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Maharashtra: Govt asks universities to offer four-year UG courses in line with NEP

In a government resolution (GR) issued late Tuesday, the state higher and technical education department asked all universities to formulate regulations for the same.

According to the recommendations, a student should have option to exit or leave the four-year course after each year.

FROM THE next academic year, expected to begin in June 2023, all undergraduate (UG) degree programmes in Maharashtra will have a tenure of four years, as per the National Education Policy, 2020.

In a government resolution (GR) issued late Tuesday, the state higher and technical education department asked all universities to formulate regulations for the same.

It also shared recommendations made by the state-level committee headed by Dr Ravindra Kulkarni, former pro-vice chancellor of Mumbai University (MU), preparing a roadmap for implementation of the NEP.

According to the recommendations, a student should have option to exit or leave the four-year course after each year.

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For example, a student will get a certificate if exiting after completing first year, diploma if exiting after two years, bachelor’s degree after three years and bachelor’s degree (honors/reserach) after completing four years.

These exists (except the final year) would be possible after completing a bridge course, which would train student in employment skills.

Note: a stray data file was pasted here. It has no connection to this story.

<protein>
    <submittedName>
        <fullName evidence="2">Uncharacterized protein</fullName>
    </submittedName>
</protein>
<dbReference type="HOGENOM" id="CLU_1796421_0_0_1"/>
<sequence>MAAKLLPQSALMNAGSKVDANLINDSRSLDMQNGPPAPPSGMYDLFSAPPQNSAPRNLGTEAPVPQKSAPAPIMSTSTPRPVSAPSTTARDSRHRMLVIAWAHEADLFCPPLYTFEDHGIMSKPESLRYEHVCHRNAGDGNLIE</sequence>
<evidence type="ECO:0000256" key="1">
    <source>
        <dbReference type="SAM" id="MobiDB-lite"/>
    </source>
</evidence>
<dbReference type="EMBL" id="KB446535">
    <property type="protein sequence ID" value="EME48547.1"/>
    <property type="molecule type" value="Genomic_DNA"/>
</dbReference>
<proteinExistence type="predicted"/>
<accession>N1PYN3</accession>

Also, students should be allowed to choose the semesters – six in all – they want to join. If one joins the course in semester 1, the student would be allowed to exit only after completing semester 2.

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The one entering the course in semester 3 would be allowed to leave only after completing semester 4.

This would hold true for semesters 5 and 6 too.

However, many, especially teachers, have raised concerns about the recommendations.

Dr Madhu Parajape, general secretary of Bombay University and College Teachers Union (BUCTU), said: “The government has failed to show any commitment toward financial aspects of these reforms in terms of fees and grants given to aided colleges. Instead, by allowing a student to leave the course in between, the government will encourage dropping out of higher education. There is already a shortage of manpower due to the government’s failure in filling up vacant posts of teachers.”

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BUCTU had last month taken part in the three-day protest by All India Teachers Federation against NEP, outside the UGC office in Delhi.

Many teachers also pointed out the absence of academic councils and boards of studies in most universities, which are responsible to prepare a new curriculum for the reforms.

While such bodies are being set up in many state universities, MU still awaits the election process to start.

The universities, however, are confident of implementing the recommendations.

Vice-Chancellor (V-C) of Shivaji University in Kolhapur,  D T Shirke, who is currently holding the additional charge of MU V-C, said: “There is adequate time to introduce the changes. The national curriculam framework too is ready for reference.”

Dr R S Mali, former Vice Chancellor of Kaviyatri Bahinabai North Maharashtra University in Jalgaon, said, “The universities are prepared. All have been aware of the impending changes and with a prescribed roadmap, implementing the reforms should not be an issue.”

First published on: 08-12-2022 at 06:02 IST
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